Nov 14, 2016
International suppliers of digital services have just two weeks to prepare for new place of consumption tax rules just introduced in India.
On November 9 India’s Central Board of Excise and Customs (CBEC) released an official circular identifying and explaining the rule change. The new rules come into effect on Thursday, December 1, and specifically target the cross-border supply of Business-to-Consumer (B2C) digital services to India-based consumers. The technical tax development here is the withdrawal of the exemption on these B2C cross-border sales. There is no change to the status of B2B cross-border sales.
For international digital service suppliers the narrow window for compliance with the new Indian rules will come as a shock, especially leading up to the Christmas period when resources are typically stretched.
The new rules closely resemble the advice in the VAT/GST guidelines recently endorsed by the Organisation for Economic Development and Cooperation (OECD). These guidelines are also included in Action 1 of the October 2015 Base Erosion and Profit Shifting (BEPS) report. Action 1 of BEPS focused on addressing the tax challenges of the digital economy.
The new rule changes the application of India’s service tax for digital services from the place of the supplier to the place of the consumer. This means that, from December 1, international suppliers of digital services (e.g. movie, app, or photo downloads) to Indian-based consumers must collect and remit the tax to the Indian Government.
There is a threshold included of Rs. 10 lakh – circa. USD$14,750, EUR€13,700, GBP£11,750 (calculations from xe.com on Monday, November 14, 11am) – that must be breached before the supplier has to register and start collecting the tax due for remittance. The tax to be levied is a 15% service tax.
Reasons for new rules
As has been the case with all similar implementation of new place of consumption rules globally, the Indian Government is changing their legislation in an effort to boost their tax take.
According to India’s Economic Times the number of online shoppers in India is expected to grow from 50 million in 2015 to 320 million in 2020. By then Morgan Stanley estimates that India’s ecommerce market will be worth $119 billion.
India adds three internet users a second with Government initiatives such as the National Optical Fibre Network (NOFN) schemes significantly increasing internet penetration in the rural communities. This improvement in infrastructure allied to a growing middle class has led to a boom in Indian eCommerce. The NOFN, for example, has led to an upsurge in online orders from tier 4 Indian towns (population between 10,000 and 20,000) thus opening up a huge untapped marketplace for eCommerce companies.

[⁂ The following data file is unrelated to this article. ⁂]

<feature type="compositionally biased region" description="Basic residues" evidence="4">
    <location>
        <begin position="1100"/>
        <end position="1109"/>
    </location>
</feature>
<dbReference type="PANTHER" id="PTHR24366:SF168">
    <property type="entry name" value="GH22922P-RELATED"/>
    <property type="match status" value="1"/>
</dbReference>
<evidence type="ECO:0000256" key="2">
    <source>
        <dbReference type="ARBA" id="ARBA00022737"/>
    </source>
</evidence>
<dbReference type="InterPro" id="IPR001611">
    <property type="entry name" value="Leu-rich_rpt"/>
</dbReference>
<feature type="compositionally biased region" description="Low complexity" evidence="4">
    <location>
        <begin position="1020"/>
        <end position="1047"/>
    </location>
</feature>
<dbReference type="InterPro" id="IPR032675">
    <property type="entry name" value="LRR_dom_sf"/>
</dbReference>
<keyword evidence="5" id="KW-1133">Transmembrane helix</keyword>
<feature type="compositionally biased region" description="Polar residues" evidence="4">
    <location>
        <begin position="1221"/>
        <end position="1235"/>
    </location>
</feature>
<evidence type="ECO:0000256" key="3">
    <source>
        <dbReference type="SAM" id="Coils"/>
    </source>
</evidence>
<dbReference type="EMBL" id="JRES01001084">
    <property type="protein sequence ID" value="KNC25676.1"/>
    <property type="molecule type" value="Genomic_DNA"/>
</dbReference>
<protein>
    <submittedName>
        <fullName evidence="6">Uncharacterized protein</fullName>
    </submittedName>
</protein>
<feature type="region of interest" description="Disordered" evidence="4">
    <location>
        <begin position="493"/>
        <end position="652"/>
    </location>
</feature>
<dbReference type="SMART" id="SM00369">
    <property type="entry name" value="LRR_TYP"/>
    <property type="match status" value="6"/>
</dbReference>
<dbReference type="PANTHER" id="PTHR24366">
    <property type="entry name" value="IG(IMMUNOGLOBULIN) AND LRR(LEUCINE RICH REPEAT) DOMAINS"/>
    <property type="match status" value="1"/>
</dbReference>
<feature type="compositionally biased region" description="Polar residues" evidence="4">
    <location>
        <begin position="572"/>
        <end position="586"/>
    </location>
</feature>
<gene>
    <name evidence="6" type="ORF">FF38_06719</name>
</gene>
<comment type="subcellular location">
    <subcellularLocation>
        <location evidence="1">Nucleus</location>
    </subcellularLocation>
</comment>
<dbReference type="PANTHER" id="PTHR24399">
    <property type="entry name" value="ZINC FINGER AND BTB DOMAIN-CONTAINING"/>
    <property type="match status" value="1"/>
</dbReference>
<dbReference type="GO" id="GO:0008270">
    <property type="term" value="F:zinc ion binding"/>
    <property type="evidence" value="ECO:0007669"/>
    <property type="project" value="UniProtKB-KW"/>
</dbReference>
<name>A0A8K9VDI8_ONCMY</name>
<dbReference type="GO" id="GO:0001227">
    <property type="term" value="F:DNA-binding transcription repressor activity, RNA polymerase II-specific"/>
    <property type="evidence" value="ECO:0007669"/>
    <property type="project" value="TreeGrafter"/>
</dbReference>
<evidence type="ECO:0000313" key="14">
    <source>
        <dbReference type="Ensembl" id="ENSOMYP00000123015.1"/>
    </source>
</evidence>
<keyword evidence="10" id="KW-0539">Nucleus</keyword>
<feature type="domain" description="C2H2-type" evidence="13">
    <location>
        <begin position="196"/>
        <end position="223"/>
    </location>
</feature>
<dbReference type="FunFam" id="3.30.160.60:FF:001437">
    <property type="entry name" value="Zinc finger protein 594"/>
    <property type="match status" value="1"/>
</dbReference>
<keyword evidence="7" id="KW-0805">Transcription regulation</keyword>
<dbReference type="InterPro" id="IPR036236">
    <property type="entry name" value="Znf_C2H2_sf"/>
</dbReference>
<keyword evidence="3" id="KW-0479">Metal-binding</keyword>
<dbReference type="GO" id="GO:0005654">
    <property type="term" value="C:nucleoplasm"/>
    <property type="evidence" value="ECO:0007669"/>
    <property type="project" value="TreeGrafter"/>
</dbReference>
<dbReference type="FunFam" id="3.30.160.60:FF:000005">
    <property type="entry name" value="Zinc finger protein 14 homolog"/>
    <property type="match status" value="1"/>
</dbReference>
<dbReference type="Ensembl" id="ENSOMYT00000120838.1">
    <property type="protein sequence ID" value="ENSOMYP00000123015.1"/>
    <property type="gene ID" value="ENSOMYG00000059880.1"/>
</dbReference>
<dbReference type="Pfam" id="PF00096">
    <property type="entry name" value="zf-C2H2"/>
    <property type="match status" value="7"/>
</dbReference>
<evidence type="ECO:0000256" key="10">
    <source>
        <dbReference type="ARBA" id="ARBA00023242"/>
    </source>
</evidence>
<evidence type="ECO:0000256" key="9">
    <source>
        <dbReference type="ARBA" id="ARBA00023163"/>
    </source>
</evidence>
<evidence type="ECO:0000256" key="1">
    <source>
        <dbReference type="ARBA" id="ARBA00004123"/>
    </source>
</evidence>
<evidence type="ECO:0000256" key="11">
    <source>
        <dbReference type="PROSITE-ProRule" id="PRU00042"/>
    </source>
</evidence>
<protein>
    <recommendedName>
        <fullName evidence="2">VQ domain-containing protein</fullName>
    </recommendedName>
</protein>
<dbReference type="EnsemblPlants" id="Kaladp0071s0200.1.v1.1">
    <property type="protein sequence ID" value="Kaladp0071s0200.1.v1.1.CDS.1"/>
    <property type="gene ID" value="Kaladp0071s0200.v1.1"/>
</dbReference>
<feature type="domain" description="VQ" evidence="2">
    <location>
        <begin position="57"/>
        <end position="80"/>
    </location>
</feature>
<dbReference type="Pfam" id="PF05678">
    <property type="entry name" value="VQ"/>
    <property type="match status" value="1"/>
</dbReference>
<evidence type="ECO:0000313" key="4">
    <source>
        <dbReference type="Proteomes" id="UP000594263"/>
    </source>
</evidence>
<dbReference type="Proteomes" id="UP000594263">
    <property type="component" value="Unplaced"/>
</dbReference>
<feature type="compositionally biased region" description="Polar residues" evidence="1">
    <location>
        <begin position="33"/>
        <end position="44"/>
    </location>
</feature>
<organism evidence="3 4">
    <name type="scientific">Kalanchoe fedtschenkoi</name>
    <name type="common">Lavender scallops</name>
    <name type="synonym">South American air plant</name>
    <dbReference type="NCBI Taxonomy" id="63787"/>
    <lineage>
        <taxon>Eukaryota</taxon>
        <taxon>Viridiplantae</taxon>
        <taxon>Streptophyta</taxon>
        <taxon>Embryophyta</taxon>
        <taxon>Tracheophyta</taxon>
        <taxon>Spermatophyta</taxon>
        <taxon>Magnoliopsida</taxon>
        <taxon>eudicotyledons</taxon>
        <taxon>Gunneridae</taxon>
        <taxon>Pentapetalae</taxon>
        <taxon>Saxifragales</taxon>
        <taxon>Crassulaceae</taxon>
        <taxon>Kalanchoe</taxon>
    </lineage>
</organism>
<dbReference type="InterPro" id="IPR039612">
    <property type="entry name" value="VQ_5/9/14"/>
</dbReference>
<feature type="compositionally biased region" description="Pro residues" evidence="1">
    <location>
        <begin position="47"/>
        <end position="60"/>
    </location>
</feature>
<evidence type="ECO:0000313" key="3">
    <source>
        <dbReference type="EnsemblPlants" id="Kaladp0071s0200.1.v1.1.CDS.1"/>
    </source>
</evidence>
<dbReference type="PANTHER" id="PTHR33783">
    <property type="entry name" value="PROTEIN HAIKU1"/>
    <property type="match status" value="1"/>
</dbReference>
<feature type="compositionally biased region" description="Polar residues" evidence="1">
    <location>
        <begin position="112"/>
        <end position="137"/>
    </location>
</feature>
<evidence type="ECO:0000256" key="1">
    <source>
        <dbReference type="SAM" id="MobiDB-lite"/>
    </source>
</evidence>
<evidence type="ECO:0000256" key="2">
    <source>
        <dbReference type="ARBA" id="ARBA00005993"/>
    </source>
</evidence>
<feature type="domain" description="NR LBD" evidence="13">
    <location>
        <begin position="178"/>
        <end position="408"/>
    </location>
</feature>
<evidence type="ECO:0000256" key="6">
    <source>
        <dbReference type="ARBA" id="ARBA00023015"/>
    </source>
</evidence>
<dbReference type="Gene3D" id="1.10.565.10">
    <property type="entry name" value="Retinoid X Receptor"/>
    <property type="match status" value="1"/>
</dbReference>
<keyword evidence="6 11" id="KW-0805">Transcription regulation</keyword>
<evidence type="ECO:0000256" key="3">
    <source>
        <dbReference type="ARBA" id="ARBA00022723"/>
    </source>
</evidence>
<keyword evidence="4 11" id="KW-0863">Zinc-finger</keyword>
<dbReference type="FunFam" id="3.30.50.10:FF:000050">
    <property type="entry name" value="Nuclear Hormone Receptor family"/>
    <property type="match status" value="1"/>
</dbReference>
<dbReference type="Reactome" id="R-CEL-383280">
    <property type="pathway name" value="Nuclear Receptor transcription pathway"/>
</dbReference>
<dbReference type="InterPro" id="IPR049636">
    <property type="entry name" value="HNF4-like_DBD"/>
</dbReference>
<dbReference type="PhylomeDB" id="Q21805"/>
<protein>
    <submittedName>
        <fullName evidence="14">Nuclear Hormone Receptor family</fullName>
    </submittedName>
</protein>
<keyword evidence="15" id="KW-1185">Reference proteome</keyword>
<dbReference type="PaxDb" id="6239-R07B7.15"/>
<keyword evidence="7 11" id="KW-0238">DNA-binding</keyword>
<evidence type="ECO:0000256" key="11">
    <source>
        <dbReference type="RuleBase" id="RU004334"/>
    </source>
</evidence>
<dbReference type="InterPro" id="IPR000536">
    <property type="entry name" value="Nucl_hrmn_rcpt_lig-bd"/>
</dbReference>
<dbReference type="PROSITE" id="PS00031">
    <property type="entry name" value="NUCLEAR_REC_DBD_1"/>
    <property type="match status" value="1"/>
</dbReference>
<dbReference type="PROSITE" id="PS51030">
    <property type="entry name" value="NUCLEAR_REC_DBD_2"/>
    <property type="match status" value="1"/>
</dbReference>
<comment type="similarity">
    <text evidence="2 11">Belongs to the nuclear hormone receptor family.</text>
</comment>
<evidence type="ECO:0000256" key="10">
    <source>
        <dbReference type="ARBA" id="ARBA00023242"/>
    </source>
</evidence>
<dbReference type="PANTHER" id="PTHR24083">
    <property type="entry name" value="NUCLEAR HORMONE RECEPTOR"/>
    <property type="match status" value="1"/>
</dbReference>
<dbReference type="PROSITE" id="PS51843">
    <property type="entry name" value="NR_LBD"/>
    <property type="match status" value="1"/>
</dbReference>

The government is keenly aware of this growth and wants its slice, especially of the international B2C sales to India-based consumers that are currently exempted from service tax.
It follows the global pattern of an increasing number of tax authorities taking their lead from the OECD’s BEPS report and implementing taxation changes to tackle the growing digital economy. Last month New Zealand introduced such rules with Russia (January 2017) and Australia (July 2017) following suit. Other jurisdictions such as Taiwan (date unconfirmed) and Belarus (January 2018) have also revealed plans.
What digital services are affected?
The CBEC regulatory circular identifies the type of digital services that will be affected come December 1. It lists the affected services as “cross-border OIDAR supplies”. OIDAR standing for online information and database access or retrieval.
India’s service tax legislation changes the wording of how such OIDAR services are defined with the following added: “delivery is mediated by information technology over the internet or an electronic network and the nature of which renders their supply essentially automated and involving minimal human intervention, and impossible to ensure in the absence of information technology”.
The circular also provides a list of such services, and includes the following:
- Website supply, web-hosting, distance maintenance of programmes and equipment
- Supply of software and updating thereof
- Supply of images, text and information and making available of databases
- Supply of music, films and games, including games of chance and gambling games, and of political, cultural, artistic, sporting, scientific and entertainment broadcasts and events
- Supply of distance teaching
All of the above list have sub-lists that go into more detail but it gives an overview of the type of cross-border B2C digital (OIDAR) service that are the targets of the new rules. The affected businesses include online marketplaces. Keen followers of the implementation of such rules will notice a similarity between the types of services listed above and those covered in the European Union cross-border place of supply VAT rules introduced in January 2015.
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